of the world. At that time, the fullness of the New Covenant will be
What is the difference between Messianic
Judaism and Christianity?
is the faith in Yeshua as primarily expressed by His Gentile followers, and
is made up of numerous denomination and various doctrines. People who
identify themselves as Christians number over one billion in the world. For
most of the First Century A.D., the faithful followers of Yeshua were
predominantly Jewish. However, as more and more Gentiles came into the
Messianic faith, some had little understanding or regard for its Jewish roots
and God’s eternal covenant with Israel. A “de-Judaizing” process set
in, that is, a separation from the Jewish roots of the faith and form the
Jewish people. This separation eventually led to the formation of second
branch of faith in Yeshua which is primarily composed of Gentile believers,
and is known as “Christianity”. While there is only one faith, and we are
definitely one in the Spirit with true Gentile Christians, Jewish believers
have their own expressions of the faith. For some, believing in Yeshua could
mean a return to the Jewish lifestyle, while at the same time maintaining
that the only way to salvation and eternal life is by placing their faith in
His saving grace. (Romans 11:24 – 25).
When did Messianic Judaism Begin?
Judaism is actually 2,000 years old, dating to the time of Yeshua Himself.
Yeshua was Jewish. He was raised in a Jewish home and ministered to Jewish
people in the Land of Israel. His disciples were Jewish, and the apostles
were Jewish. The writers of the B’rit Chadashah (the New Covenant or New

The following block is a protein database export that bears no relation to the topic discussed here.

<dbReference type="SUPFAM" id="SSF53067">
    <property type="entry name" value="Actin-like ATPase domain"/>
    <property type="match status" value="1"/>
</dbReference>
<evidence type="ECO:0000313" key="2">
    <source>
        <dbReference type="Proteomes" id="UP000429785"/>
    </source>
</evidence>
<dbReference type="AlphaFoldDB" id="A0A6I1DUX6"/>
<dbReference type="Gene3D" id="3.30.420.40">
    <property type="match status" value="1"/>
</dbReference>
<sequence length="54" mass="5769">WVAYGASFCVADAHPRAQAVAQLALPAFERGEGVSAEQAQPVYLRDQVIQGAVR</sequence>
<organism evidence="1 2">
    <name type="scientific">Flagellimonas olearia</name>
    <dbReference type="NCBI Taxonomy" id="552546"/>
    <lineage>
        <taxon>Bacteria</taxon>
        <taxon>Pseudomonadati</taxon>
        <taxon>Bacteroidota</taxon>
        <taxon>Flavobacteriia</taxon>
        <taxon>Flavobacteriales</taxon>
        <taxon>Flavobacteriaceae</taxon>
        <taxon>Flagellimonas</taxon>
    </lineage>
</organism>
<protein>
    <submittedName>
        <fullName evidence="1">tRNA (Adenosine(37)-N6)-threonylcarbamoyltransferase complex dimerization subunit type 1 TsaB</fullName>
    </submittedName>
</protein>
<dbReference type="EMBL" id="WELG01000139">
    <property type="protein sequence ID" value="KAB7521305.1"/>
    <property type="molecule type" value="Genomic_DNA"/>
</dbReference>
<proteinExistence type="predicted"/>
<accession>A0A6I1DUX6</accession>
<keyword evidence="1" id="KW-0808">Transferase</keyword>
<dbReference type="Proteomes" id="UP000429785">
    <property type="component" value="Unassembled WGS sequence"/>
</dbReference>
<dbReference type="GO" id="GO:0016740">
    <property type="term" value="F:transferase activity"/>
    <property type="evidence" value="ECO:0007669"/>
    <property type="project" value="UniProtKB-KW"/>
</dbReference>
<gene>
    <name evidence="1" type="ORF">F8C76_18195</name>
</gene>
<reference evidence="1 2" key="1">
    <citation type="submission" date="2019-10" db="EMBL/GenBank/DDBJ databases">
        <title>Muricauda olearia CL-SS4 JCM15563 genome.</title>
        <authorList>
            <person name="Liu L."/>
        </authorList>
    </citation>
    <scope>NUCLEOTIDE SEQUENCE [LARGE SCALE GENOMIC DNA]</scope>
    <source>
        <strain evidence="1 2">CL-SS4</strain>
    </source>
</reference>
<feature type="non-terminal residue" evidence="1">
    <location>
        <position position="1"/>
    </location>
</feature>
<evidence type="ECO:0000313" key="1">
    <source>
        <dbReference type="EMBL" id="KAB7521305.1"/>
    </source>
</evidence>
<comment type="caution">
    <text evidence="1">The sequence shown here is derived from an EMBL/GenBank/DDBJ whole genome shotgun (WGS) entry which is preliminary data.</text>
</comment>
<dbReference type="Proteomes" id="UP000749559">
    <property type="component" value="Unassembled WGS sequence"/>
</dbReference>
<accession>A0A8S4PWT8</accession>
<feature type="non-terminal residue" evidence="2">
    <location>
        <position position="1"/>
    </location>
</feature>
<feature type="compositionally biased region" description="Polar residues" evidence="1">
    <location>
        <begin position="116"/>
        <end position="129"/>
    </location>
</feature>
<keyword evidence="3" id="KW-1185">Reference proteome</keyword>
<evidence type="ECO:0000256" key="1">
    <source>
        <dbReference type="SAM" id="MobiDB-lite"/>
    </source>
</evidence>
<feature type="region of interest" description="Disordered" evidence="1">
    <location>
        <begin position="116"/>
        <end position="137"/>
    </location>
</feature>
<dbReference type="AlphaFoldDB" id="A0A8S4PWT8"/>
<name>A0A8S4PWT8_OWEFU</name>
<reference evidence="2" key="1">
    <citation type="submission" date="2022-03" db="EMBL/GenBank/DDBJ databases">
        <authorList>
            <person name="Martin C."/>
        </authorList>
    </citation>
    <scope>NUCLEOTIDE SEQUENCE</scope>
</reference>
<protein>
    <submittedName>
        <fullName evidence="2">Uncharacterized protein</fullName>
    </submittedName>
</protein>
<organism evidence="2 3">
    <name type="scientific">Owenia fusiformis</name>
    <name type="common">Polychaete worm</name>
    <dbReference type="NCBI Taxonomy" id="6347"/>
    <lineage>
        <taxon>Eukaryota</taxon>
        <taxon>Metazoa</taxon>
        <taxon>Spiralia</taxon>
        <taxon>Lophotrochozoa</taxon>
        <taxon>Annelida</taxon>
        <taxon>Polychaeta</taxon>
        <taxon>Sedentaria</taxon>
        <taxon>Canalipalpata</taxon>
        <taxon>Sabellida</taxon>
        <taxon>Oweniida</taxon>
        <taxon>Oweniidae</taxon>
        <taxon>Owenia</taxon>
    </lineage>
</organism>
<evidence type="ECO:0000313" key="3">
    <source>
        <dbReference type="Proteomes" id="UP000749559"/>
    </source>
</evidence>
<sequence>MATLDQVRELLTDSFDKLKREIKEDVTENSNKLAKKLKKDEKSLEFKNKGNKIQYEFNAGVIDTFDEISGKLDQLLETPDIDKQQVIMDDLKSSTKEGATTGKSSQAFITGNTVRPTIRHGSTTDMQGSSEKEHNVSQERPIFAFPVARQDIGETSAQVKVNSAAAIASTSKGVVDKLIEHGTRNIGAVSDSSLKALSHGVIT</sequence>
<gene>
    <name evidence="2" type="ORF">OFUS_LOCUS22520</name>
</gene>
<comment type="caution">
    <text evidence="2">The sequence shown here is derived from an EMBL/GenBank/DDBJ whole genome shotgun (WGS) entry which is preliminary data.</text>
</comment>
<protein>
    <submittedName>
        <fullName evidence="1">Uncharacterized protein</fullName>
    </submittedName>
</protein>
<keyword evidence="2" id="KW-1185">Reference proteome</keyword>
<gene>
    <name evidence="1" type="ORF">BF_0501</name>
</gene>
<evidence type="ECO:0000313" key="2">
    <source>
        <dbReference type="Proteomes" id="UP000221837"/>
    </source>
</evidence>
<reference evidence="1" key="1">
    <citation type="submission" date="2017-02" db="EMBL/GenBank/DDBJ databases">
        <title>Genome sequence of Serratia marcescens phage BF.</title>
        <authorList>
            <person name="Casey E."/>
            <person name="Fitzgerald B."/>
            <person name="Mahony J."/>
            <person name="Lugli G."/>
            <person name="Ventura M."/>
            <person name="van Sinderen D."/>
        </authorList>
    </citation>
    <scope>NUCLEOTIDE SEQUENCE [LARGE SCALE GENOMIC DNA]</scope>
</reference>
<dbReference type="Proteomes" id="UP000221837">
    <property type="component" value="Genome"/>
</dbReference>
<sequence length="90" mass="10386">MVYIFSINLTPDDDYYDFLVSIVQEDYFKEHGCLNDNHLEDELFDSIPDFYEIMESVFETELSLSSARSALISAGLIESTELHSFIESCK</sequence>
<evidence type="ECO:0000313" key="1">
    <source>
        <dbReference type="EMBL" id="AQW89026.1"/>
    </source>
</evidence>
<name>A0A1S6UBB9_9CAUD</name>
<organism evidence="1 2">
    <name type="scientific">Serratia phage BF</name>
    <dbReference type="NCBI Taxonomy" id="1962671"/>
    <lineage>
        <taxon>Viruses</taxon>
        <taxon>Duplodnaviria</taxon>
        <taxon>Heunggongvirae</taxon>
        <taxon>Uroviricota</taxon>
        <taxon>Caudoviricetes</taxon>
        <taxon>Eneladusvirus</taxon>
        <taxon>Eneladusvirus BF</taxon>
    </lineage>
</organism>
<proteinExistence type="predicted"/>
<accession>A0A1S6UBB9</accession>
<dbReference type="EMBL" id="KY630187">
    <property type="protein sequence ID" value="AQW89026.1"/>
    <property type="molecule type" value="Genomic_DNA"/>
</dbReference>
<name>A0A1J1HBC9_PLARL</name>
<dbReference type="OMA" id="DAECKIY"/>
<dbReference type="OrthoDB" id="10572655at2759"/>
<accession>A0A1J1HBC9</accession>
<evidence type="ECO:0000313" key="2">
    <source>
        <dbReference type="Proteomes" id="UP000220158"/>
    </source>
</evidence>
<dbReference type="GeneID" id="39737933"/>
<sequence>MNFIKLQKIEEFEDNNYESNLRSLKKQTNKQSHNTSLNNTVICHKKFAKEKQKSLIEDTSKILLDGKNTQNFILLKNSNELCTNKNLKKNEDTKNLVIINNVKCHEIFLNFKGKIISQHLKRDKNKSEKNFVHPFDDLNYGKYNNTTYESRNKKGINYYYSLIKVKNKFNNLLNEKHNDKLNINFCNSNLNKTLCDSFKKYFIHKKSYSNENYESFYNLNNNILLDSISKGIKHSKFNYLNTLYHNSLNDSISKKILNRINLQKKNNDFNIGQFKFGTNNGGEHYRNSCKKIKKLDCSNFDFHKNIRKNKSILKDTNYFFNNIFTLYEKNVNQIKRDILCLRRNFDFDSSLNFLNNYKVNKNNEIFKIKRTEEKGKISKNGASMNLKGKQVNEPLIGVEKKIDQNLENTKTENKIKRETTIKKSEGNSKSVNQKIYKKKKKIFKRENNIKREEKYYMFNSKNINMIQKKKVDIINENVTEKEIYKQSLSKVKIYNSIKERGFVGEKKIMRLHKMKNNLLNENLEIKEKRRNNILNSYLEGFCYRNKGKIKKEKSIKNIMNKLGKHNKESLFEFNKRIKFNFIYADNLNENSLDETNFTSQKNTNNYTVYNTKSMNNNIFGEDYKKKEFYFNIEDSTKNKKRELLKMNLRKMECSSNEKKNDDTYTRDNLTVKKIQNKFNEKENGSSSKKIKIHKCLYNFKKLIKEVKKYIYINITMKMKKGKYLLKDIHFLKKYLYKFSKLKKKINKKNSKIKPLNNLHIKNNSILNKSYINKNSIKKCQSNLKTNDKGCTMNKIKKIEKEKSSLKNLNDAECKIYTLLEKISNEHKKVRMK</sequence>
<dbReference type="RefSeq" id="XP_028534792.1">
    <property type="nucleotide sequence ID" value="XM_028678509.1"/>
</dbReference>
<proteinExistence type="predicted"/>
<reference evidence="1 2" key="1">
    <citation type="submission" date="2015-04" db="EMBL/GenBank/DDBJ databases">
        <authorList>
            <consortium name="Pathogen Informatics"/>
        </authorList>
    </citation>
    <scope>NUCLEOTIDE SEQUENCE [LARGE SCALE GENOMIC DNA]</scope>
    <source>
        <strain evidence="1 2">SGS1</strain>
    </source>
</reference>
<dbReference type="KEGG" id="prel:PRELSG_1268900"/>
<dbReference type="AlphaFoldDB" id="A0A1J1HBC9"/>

Testament) were Jewish (with the possible exception of Luke) and, for a time,
the faith was strictly Jewish. By the middle of the First Century A.D., there
were tens of thousands of Jewish people who believed that Yeshua was the
Messiah (Acts 2:37 – 42, 4:4, 21:20).
Why do we use the name “Yeshua” more
often than “Jesus”?
never heard the name “Jesus” in his lifetime! Yeshua is his given Hebrew
name! It means “salvation” or “the Lord is Salvation” (Matthew 1:21).
He was always called “Yeshua,” a common Hebrew name at that time. When
Latin speaking missionaries, who called the Messiah “Yesu”, brought the
Good News to the British people, “Yesu” became “Jesus” in English.
What does “Christ” mean?
people mistakenly believe that “Christ” is Yeshua’s last name. Rather,
“Christ” is His title in much the same way as we might refer to a
“President” or “King”. This title is taken form the Hebrew word
“Mashiach” or “Anointed One”, which was translated “Christos” in
Greek and later anglicized to “Christ”. The actual English translation of
Mashiach is “Messiah” and means an anointed, God-appointed leader.
Examples of this title in the Tanakh are found in Daniel 9:25 and Psalms 2:2.
In the New Covenant, Yeshua claimed the tile of Messiah (Mark 14:61 – 62
and John 4:25 – 26).
encourage you to support the Messianic Jewish movement and, more importantly,
learn how to share your faith with your Jewish friends. For everyone, the